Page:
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Heroes Remember

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Interviewer: What do you recall about the end of the war? Do you remember your reaction? Yeah, yeah. I was pretty, I was pretty, pretty pleased, pretty pleased, pretty pleased. I done, I went along with a lot of them, a lot of them, a lot of them said, "Well, we just, we just enlisted for the end of the war see." That's all we're doing. So they didn't, they wouldn't, they wouldn't even take orders after that. From the, from the, so they put us, they put them put us all aboard a big ship, a naval ship, a battle ship and kept us there. Of course, we didn't make any, there wasn't no trouble but, but they wouldn't take, they wouldn't if they went to give them an order to clean ship or anything, they wouldn't, wouldn't do it. Interviewer: This is some of the men that were on your ship? Yeah some... in the, all the from across this was, you know. They figured that they were through when the, when the war was ended, see. But hell, they had to get, they couldn't bring them all home at once, see. Some of them had to wait a long while. We were lucky we got, we got home pretty, not long after the, it was over. Interviewer: How long was it? When did you get back to Canada? I got back in, in March. I know it was in March... in 20 because I came to Hunter River. I come to (inaudible) of course I was two or three days in Halifax, but I never sent them word at all that I was coming, you know, and I got, I got my discharge in Halifax. That's where I got and I come home, I come to Hunter River and get off the train in Hunter River and it's winter. It was in the winter time. There's snow the sleigh's was going, the horse and sleighs. I walked from Hunter River down here, down to here. I come in the door and they didn't know I was coming. Interviewer: Did they recognize you? Oh yeah. Oh yeah. Oh yeah. My mother was here. My dad wasn't in the house at the time. He was outside, but my mother knew me right away she knew, oh yeah. Interviewer: When you came back, what was the word from your older brothers? Had, had they survived the war? Oh Yeah. Yeah. Interviewer: They all came home? They all come home. One of them, one of them, my brother George, he was in the artillery. He was, he was with a gun crew. There was, there was nine of them and they had one of those big guns they were in charge of and they were... and this, this attack this, what was it? Vimy Ridge or some of them battles. They, they were firing this gun so much, so long, without, that it got so hot, that they'd fired it once too often that it blew to pieces and it killed everyone of them that was there, but my brother was the only one of them that was left standing, was George. So, what do you call that? Interviewer: It's called luck. What? Good luck or yes, it was something. They had just as good a chance to get him as the other fellows, but he was left. He was the only one that was left of the crew and that was, you could blame that on the officers that kept them firing the gun until it got so hot it that it burst to pieces.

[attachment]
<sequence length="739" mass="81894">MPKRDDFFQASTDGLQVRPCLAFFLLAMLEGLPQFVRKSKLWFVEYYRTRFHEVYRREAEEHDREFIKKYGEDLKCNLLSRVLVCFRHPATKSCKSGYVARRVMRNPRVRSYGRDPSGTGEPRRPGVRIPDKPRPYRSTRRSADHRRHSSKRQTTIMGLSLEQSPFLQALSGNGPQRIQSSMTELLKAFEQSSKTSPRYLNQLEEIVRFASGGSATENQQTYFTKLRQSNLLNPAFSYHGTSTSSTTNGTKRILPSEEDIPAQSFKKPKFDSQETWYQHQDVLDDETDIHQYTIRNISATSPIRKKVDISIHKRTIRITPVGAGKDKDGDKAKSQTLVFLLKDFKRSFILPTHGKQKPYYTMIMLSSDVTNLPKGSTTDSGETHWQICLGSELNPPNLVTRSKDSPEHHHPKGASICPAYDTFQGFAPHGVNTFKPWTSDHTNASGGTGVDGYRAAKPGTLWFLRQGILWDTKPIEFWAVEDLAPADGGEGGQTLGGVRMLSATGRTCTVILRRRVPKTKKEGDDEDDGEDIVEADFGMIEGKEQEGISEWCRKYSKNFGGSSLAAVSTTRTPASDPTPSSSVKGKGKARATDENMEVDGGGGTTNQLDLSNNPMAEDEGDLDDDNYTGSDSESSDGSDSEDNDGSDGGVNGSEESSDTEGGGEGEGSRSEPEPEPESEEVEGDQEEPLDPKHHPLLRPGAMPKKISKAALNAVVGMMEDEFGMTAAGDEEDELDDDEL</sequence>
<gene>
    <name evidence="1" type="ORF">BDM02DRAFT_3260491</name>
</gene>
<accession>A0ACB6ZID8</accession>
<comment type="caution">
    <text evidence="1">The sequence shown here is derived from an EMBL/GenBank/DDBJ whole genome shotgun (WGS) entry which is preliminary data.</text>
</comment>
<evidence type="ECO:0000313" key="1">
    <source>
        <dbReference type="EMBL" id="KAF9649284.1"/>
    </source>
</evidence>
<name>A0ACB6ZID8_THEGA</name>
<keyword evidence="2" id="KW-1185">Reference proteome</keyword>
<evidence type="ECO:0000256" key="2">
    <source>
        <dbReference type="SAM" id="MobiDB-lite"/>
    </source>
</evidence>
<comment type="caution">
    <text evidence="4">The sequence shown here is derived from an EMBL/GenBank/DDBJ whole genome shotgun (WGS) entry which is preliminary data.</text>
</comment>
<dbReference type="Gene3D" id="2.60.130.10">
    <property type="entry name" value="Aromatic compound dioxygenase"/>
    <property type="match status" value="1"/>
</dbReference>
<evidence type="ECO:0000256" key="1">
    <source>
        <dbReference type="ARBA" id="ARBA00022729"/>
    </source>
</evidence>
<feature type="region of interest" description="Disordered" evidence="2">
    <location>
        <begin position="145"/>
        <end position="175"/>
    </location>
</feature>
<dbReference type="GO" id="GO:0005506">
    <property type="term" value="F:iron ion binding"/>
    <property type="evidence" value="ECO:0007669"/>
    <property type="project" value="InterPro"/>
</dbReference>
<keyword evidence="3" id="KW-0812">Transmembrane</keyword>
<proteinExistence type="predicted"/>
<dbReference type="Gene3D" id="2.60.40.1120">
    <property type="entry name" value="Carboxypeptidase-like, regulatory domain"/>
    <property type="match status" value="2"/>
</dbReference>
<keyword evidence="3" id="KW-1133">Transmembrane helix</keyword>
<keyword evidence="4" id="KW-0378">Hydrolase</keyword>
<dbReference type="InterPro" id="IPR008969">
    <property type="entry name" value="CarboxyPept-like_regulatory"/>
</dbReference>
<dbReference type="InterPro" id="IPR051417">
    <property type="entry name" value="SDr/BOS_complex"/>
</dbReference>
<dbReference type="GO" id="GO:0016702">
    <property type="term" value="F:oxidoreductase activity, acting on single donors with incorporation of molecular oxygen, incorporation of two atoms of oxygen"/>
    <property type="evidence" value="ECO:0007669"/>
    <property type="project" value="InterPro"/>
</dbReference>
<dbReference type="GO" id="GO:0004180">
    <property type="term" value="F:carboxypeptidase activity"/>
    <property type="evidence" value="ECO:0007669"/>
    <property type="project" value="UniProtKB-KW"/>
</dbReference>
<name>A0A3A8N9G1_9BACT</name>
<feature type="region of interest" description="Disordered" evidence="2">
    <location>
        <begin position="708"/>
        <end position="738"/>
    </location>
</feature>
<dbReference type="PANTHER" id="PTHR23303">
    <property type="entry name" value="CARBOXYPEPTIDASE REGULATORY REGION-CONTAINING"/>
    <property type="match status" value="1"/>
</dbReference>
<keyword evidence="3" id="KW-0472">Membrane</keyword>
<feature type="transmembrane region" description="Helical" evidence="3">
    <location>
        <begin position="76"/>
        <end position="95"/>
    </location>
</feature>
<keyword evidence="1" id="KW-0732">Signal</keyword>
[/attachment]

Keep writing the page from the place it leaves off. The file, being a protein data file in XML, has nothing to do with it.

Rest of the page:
Mr. Stevenson tells of his reaction as the war ended and of his journey home to Canada and Prince Edward Island.

Lorne Stevenson

Lorne Stevenson was born on a farm in Wheatley River, Prince Edward Island on June 23, 1898. He received his early education at a one-room school in Wheatley River and recalls that as a 9-year-old, he worked eight hours a day during the summer in the potato fields around his home. In 1915, at the age of 17 years, he decided to join the many other Canadian young men fighting the Germans during the First World War. The interview was recorded at his home in New Glasgow, Prince Edward Island in August, 1996.

Meta Data
Veterans Affairs Canada
Person Interviewed:
Lorne Stevenson
War, Conflict or Mission:
First World War

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